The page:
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The Pope: Fundamentalism is a disease in all religions

The Pope: Fundamentalism is a disease in all religions

In a press conference on Monday, Pope Francis called fundamentalism

a disease that exists in all religions. In the Catholic Church we have some – many – who believe they possess the absolute truth and they go on sullying others through slander and defamation and this is wrong. I say this because it is my Church. Religious fundamentalism must be combatted. It is not religious, God is lacking, it is idolatrous.

…as quoted in Religion News Service, from part of the Pope’s answer to the question “Religious fundamentalism is threatening the whole planet, we saw this with the Paris attacks. In the face of this danger, do you think religious leaders should intervene more in the political sphere?” In the Vatican Insider:

If intervening in the political sphere means doing politics, then no. They should be priests, pastors, Imams, Rabbis. Their political intervention is indirect, they preach values, real values and one of the greatest values of all is fraternity between us. We are all God’s children, we all have the same Father. I don’t like the word tolerance, we need to live peacefully alongside one another, develop friendships.

The Pope also spoke on climate change, AIDS, poverty and other topics (read the transcript at the Vatican Insider link above).

Photo from the Vatican Insider.




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John Muthukat

Pope Francis’ verbal assault on imperialism, capitalism and colonialism, that used fundamentalist religions for the success of colonization, continues: “The ‘dreadful injustice of social exclusion’ leaves the poor with an unfair distribution of land, lack of access to infrastructure and minimal basic services, he said. “Our world has a grave social debt toward the poor who lack access to drinking water because they are denied a life consistent with their inalienable dignity,” the Pope said. This is a Christian Pope for the ages
For more on this topic, please read the essay: POPE FRANCIS AND THE LAST GLOBAL REVOLUTION:

Philip B. Spivey

Amen, amen, world without end (we pray), amen.

Senitila McKinley

I learn how to live Love from the poor that I live with everyday. I don’t get much from what the Pope say, nor anyone in long white robes for that matter. I am a Fundamentalist when come to living the Good News.
Suffering is what Compassion is made of, God is with us until the end of time. It is as simple as that. I don’t fully understand English well enough to understad what you’re all saying here. But enough to know we show be out taking care of our brothers and sisiters that are in need. And keep the Earth clean!

Rebecca Splain

I am floored with the ignorance in most of these comments. Bill Reimer had it exactly right, and this is supposed to be a Christian website?

It is completely evangelical to tell the good news that while the whole world was dead in sin, the only God of the universe made a way out of our sin for us by sending Jesus to take on the sin of the world and die a horrible sinner’s death upon the cross. By doing so, Jesus satisfied the justice of God, and all those who will receive this news and believe it will now be saved from the eternal punishment that awaits all sinners. This is GOOD NEWS!!! That’s the Gospel!!! We now have a way out of darkness and into God’s light. As Christians, we share in a glorious inheritance and we have been adopted as God’s children.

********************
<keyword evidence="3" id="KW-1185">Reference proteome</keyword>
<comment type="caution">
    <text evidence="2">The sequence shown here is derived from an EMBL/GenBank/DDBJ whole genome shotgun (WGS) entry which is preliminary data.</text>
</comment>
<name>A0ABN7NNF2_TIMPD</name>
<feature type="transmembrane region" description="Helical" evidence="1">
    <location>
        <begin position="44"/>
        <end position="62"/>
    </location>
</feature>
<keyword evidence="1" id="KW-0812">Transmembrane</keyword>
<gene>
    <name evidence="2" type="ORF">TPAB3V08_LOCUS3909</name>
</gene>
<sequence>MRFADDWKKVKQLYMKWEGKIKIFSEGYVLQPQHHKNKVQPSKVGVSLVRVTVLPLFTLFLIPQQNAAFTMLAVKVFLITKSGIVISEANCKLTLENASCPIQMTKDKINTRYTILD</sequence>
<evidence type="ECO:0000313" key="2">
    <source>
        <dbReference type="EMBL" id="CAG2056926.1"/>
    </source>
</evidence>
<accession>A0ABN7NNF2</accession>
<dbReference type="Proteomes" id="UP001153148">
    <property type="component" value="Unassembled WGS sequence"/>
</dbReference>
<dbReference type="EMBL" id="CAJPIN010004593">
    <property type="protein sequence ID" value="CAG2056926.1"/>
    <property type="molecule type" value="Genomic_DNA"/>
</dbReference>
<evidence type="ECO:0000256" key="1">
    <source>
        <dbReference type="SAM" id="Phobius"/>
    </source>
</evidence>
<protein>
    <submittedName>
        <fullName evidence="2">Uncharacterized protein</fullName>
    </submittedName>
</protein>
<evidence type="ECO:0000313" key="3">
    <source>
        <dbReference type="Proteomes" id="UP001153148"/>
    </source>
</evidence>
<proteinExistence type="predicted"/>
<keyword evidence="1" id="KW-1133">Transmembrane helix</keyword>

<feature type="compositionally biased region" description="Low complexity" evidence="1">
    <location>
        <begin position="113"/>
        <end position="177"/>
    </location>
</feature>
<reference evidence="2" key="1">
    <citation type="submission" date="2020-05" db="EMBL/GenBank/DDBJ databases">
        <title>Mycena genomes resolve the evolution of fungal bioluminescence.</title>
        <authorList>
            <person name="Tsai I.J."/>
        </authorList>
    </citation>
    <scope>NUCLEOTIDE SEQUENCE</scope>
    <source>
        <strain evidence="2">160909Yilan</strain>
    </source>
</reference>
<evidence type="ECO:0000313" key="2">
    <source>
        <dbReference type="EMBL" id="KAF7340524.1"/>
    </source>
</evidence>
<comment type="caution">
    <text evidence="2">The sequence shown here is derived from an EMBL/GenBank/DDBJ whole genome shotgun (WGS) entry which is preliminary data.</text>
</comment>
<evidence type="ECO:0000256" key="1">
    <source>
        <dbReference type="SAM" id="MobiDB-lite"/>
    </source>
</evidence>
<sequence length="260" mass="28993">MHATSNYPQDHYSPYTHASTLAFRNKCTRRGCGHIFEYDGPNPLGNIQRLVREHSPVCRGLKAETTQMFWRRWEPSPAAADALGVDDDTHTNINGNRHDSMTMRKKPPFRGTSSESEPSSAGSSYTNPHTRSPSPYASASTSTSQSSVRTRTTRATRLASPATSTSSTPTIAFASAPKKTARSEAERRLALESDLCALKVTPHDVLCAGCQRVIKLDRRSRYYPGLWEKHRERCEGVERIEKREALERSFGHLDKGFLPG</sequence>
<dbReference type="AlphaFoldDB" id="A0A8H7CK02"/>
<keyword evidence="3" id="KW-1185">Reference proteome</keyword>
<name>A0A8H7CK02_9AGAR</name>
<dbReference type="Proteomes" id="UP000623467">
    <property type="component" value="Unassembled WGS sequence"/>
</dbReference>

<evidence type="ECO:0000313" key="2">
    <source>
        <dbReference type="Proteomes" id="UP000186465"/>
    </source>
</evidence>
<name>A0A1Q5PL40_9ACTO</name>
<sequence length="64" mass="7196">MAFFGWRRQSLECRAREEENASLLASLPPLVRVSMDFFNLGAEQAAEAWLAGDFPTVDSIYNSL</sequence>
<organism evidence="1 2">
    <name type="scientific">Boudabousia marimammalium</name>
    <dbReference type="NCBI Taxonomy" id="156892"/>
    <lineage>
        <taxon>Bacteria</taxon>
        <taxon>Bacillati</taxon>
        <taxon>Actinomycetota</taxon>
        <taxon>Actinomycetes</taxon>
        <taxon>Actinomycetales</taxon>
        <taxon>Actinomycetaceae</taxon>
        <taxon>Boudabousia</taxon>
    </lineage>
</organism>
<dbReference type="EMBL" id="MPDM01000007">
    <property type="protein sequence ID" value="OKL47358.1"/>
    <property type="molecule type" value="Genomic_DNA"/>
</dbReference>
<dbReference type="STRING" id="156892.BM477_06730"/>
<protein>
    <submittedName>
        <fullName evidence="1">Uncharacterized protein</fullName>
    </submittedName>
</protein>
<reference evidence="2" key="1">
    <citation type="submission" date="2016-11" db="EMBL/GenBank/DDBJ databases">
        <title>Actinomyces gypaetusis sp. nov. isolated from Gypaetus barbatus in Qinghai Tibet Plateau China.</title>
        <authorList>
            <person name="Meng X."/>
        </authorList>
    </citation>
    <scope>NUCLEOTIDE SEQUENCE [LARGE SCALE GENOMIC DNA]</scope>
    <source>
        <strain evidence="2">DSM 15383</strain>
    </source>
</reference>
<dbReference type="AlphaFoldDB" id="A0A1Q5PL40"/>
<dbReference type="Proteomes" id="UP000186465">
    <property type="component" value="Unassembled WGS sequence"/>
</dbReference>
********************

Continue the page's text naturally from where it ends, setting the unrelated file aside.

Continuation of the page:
A Fundamentalist is one who believes in a set of doctrines that are literally taken from a set of sacred scriptures. My Bible tells me that I am to love God, to love others, to tell others the GOOD NEWS, to turn the other cheek, to pray for those who persecute me, and to not cast the first stone (because I am certainly not without sin). How is following that a bad thing?

Seriously, if 99% of the commenters on this page are practicing Episcopalians, then get me as far from an Episcopal church as possible. Y’all don’t seem to know your theology. Then again, it seems, neither does the Pope.

David Streever

Many wise people have offered the following counsel. When one finds oneself completely at odds with everyone around them, one should pause and consider one’s own views carefully.

Rebecca Splain

I never said the Pope was a lost soul or a bad Christian. You are putting words in my mouth, sir, and I don’t appreciate it. I said his theology wasn’t good, and I hope, for the sake of the Catholic Church, which I’m not a part of, that they get a Pope who is a better theologian while also being a better humanitarian. Francis has those good charitable qualities. It’s just too bad that his theology is lacking. This doesn’t mean he’s a lost soul, or even a bad Christian. It just means he could use some R. C. Sproul and Charles Spurgeon in his life.

As for Nazis, I certainly didn’t compare anyone on this board to a Nazi. I’m just pointing out that the majority isn’t always correct. Go to a Church of Scientology, and the majority will be incorrect about their worldview. Slaveowners were incorrect in their view of slavery. And, I’m stating that those of you who are anti-fundamentalism are incorrect in your view when it comes to Christian fundamentalists. The problem is your definition. You would probably say that Westboro Baptist Church are fundamentalists, and I would disagree, because they don’t actually follow the Bible. They hold onto the OT and forget about the NT, but it’s the NT where we get the Gospel and Paul, my favorite theologian.